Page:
Record, Isaac, Matt Ratto, Amy Ratelle, Adriana Ieraci, and Nina Czegledy. 2013. DIY Prosthetics Workshops: 'Critical making' for public understanding of human augmentation. Technology and Society (ISTAS), IEEE International Symposium (2013): 117-125.
(Lead author. Ratto was PI, Ieraci and Czegledy organized workshops and selected some of the prompts included in paper. In the field of design, refereed conference proceedings are the gold standard.)
Journal link

We reflect on our ongoing series of DIY Prosthetics Workshops intended to engage the public in critical discourse about technology and human augmentation through engagement with prosthetics. The goal of these workshops is to enhance understanding of prosthetic technologies through both conceptual and material exploration. We describe our efforts to capture the makings of our workshop in an open, modifiable “kit” comprising “three Ps:” prompts for reflection, parts for construction, and publics for participation.

Miller, Boaz and Isaac Record. 2013. Justified Belief in a Digital Age: On the Epistemic Implications of Secret Internet Technologies. Episteme 10(2): 117-134.
(Equal co-authors
Preprint on Philpapers; Journal link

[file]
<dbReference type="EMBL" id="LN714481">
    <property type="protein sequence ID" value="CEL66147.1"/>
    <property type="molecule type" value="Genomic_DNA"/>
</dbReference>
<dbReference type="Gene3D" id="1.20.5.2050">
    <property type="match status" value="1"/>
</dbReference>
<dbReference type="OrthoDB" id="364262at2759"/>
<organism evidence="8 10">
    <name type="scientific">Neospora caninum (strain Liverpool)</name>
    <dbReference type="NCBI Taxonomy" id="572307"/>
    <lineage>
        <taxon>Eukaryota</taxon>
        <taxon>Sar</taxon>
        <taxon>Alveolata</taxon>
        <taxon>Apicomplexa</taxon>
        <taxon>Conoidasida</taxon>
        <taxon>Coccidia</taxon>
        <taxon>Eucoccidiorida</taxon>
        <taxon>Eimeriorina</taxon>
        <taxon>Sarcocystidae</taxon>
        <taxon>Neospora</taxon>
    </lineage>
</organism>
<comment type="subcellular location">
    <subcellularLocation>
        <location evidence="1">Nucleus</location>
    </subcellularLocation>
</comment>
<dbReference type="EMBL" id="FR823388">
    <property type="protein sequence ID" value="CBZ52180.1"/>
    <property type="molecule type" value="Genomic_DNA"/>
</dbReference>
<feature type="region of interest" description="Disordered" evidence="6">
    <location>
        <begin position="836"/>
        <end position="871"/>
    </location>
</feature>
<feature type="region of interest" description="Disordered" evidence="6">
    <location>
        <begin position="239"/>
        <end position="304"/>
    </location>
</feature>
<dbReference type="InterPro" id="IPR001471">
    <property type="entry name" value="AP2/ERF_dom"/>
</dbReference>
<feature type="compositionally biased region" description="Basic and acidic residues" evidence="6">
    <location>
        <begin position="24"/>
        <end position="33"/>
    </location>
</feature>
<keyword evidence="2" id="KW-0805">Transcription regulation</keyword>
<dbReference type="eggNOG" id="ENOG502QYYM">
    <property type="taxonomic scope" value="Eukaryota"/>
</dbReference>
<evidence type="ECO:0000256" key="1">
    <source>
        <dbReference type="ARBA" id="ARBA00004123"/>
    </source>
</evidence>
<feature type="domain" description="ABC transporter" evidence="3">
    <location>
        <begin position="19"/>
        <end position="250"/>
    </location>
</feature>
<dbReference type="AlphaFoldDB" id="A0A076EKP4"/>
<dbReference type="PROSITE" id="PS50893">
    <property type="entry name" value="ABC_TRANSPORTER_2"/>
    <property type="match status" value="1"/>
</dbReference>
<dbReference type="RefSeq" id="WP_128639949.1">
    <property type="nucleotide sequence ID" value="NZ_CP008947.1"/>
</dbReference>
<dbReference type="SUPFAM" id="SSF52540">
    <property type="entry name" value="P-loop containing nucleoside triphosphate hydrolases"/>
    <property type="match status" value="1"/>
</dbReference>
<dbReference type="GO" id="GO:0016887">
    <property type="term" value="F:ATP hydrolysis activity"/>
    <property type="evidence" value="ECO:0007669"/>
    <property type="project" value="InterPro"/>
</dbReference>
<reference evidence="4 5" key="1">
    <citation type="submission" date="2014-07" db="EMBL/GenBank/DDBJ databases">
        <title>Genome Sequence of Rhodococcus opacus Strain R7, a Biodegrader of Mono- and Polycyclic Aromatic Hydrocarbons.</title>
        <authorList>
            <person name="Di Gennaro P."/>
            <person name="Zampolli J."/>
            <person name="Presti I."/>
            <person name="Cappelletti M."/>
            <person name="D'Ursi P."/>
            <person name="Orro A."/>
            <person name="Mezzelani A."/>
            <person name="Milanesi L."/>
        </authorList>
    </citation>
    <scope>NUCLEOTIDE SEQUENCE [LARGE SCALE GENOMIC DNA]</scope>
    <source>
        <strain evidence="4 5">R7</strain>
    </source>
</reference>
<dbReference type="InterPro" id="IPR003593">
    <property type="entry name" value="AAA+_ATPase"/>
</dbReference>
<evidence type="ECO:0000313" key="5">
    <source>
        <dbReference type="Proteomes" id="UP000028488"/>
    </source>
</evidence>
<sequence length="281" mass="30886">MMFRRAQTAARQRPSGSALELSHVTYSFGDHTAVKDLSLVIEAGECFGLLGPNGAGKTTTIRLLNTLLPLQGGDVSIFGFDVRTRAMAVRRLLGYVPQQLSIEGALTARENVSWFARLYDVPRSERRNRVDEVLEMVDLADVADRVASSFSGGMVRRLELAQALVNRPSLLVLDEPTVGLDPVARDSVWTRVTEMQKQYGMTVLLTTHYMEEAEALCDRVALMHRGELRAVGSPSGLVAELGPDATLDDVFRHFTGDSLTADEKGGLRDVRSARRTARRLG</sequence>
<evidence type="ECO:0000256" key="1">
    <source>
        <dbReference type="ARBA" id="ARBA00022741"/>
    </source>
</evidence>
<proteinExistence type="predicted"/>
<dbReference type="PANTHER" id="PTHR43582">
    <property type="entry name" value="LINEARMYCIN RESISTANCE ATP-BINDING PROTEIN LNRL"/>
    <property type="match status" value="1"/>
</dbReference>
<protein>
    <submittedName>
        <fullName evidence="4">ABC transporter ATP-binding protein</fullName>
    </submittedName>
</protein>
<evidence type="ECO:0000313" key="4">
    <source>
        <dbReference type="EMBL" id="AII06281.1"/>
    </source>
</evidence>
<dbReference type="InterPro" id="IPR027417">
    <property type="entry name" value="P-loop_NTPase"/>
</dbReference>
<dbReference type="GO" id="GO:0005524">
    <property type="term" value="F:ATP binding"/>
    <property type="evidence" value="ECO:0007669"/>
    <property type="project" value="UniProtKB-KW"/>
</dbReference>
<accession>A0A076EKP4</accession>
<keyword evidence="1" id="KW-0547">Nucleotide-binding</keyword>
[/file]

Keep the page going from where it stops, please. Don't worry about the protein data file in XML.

People increasingly form beliefs based on information gained from automatically filtered Internet sources such as search engines. However, the workings of such sources are often opaque, preventing subjects from knowing whether the information provided is biased or incomplete. Users’ reliance on Internet technologies whose modes of operation are concealed from them raises serious concerns about the justificatory status of the beliefs they end up forming. Yet it is unclear how to address these concerns within standard theories of knowledge and justification. To shed light on the problem, we introduce a novel conceptual framework that clarifies the relations between justified belief, epistemic responsibility, action, and the technological resources available to a subject. We argue that justified belief is subject to certain epistemic responsibilities that accompany the subject’s particular decision-taking circumstances, and that one typical responsibility is to ascertain, so far as one can, whether the information upon which the judgment will rest is biased or incomplete. What this responsibility comprises is partly determined by the inquiry-enabling technologies available to the subject. We argue that a subject’s beliefs that are formed based on Internet-filtered information are less justified than they would be if she either knew how filtering worked or relied on additional sources, and that the subject may have the epistemic responsibility to take measures to enhance the justificatory status of such beliefs.